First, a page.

The stock GeForce GTX 580For this test, NVIDIA supplied us with two stock GeForce GTX 580s:
For this GeForce GTX 580, NVIDIA has used a similar PCB to that used for the GeForce GTX 480 although it no longer has holes in it as, in practice, this resulted in no gain in terms of the channelling of cool air. The new PCB has been optimised to be more reliable under the extreme energy consumption conditions of the GeForce GTX 580, identical to those for the GeForce GTX 480.
Connectivity is also identical with 2 DVI Dual Link outputs, a mini-HDMI, 2 SLI connectors and 8+6 pin power connectors.
The most significant development comes in the GeForce GTX 580’s cooling system. NVIDIA uses a slightly different turbine, which makes less noise. What’s more, the external part of the radiator which accumulated a lot of heat and dispersed it within the casing has been replaced with a more standard model. Efficiency has been improved here thanks to the use of a vapour chamber, in the same way as AMD has done on the Radeon HD 5970 for example.
NVIDIA is talking about a TDP of 244W in games but it is actually closer to 300W in the stress tests. To try to contain energy consumption, NVIDIA has used components that allow the drivers (but not the GPU itself) to monitor GPU energy consumption, or rather the intensity of the current which flows down each of the 12v (PCI Express bus and connectors) power supply channels.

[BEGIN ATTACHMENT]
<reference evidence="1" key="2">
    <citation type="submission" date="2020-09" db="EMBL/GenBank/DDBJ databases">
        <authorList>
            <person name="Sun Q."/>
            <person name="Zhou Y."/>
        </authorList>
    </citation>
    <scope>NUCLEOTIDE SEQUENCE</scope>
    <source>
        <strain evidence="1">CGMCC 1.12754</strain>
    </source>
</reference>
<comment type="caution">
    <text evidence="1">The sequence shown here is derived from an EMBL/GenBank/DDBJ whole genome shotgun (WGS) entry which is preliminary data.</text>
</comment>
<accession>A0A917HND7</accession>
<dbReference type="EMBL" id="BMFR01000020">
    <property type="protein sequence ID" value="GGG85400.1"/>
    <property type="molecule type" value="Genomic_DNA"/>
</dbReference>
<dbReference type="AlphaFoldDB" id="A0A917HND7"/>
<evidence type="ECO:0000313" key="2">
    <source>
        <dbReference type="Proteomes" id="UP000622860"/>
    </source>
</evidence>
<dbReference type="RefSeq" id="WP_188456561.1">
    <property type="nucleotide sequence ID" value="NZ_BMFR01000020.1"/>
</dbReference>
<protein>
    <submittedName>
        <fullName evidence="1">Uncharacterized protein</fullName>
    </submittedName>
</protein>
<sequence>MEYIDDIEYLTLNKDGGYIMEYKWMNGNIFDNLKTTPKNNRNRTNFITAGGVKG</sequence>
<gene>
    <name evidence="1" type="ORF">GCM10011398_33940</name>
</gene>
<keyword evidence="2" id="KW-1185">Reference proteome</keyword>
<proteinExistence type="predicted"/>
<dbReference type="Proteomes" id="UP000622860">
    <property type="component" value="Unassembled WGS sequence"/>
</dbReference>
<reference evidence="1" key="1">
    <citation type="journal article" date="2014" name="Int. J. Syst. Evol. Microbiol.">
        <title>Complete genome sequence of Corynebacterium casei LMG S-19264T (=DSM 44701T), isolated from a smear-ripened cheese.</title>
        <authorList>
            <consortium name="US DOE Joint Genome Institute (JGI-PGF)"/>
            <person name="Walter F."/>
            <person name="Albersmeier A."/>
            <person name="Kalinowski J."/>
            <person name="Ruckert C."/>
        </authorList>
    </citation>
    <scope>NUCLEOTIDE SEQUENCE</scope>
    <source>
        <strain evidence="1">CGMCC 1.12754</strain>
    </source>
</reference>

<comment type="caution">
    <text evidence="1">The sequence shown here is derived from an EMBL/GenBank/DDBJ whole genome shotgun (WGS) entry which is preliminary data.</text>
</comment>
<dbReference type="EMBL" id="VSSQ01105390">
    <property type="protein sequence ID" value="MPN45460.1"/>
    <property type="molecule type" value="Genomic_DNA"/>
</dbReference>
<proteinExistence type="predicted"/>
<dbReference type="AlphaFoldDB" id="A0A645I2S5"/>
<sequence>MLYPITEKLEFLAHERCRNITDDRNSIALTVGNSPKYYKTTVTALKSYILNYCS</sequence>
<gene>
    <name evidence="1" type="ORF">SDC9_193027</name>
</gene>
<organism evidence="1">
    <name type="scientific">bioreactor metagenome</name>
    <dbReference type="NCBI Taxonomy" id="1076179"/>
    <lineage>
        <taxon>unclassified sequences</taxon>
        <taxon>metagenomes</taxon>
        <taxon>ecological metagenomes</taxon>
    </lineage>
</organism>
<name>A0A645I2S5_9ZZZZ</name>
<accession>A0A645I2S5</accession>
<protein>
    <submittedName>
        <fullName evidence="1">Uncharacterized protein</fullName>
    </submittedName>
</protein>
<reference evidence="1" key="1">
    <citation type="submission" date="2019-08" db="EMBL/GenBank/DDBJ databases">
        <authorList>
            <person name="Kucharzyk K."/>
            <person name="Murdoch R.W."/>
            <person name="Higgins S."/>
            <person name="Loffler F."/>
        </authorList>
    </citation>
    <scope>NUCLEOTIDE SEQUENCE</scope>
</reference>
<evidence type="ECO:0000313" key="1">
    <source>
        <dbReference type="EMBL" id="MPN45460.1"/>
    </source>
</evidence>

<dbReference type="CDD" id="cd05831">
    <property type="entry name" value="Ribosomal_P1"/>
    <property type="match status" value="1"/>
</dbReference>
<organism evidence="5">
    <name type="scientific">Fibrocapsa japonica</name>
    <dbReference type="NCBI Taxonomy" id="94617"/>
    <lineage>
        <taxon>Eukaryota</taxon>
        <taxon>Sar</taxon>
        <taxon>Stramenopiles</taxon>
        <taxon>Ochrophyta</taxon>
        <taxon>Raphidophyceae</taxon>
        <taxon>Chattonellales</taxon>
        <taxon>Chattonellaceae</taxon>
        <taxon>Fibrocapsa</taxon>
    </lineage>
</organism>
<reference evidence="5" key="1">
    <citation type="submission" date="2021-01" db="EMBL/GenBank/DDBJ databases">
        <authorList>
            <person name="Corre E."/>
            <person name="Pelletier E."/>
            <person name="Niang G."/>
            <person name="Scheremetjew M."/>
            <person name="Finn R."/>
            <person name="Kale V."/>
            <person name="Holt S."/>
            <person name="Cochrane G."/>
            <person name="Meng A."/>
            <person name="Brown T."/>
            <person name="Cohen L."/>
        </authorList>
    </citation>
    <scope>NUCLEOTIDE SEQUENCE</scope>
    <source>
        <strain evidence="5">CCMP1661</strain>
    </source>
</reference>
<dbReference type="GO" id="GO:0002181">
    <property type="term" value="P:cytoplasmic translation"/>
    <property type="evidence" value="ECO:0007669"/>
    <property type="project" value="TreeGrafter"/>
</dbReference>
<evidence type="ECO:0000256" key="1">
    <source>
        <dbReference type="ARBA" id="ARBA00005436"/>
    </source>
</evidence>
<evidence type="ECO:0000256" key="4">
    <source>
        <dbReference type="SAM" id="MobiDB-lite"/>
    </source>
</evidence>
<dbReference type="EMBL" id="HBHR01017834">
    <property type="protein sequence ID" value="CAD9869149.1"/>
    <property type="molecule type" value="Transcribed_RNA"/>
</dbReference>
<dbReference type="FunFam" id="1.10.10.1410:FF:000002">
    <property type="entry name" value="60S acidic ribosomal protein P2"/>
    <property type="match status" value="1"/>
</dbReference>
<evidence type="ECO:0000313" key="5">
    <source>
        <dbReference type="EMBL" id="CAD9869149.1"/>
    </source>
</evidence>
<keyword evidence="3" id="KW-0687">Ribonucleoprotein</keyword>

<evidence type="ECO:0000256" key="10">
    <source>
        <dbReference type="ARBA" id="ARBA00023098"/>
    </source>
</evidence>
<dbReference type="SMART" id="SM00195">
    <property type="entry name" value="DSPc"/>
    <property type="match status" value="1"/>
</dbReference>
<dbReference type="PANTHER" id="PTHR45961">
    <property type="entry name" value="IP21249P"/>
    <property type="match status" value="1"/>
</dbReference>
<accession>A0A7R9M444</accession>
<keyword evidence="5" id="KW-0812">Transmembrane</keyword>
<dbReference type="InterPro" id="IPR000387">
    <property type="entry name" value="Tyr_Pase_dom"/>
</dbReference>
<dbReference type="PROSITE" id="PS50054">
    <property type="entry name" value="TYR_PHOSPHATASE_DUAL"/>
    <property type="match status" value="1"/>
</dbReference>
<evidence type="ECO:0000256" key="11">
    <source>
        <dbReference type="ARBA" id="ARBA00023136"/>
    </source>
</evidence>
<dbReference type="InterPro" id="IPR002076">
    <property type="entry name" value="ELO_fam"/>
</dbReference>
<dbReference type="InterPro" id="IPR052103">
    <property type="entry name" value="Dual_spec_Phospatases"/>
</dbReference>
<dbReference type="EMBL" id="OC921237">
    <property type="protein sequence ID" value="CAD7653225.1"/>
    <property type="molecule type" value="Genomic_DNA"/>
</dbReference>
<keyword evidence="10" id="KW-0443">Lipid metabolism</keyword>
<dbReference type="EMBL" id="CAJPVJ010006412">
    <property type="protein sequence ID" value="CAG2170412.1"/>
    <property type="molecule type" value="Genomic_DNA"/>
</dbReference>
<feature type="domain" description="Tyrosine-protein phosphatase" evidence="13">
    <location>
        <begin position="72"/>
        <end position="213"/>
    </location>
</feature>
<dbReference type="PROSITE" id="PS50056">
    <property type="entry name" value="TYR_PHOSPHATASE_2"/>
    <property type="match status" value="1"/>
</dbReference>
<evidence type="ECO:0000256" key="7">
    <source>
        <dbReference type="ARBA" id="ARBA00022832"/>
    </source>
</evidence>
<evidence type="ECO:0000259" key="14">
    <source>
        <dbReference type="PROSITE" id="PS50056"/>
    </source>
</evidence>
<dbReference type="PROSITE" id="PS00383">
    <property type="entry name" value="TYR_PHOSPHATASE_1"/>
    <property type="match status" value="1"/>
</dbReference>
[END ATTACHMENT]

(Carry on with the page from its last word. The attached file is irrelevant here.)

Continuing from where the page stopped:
NVIDIA hasn’t however activated overall monitoring and, to avoid reducing performance in games or 3Dmark, only puts its system in action in the latest versions of Furmark and OCCT, namely in the extreme load tests used by reviewers to measure energy consumption. In these applications, if the driver measures energy consumption beyond a certain limit, it lowers clocks by half, and then by half again if this hasn’t been sufficient.
In practice, the NVIDIA system ends up preventing the use of such softwares more than maintaining energy consumption within a well-defined thermal envelope. NVIDIA told us that it was committed to moving forward and including more similar applications. This doesn’t mean that it is moving towards permanent monitoring of energy consumption.
In terms of overclocking, we managed to increase the GPU clock of our two samples to 875 MHz, tested stable in a version of Furmark that hadn’t been slowed down by the NVIDIA mechanism. This represents an increase of 13%.
Lastly, we should say that although all the cards supplied the GPU at 0.962V in idle, the voltage varies in load from model to model, which allows NVIDIA to maximise the number of chips which qualify at certain spec. Thus, in load, one of our test models was running at a GPU voltage of 1.050V while the second was running at just 1.025V.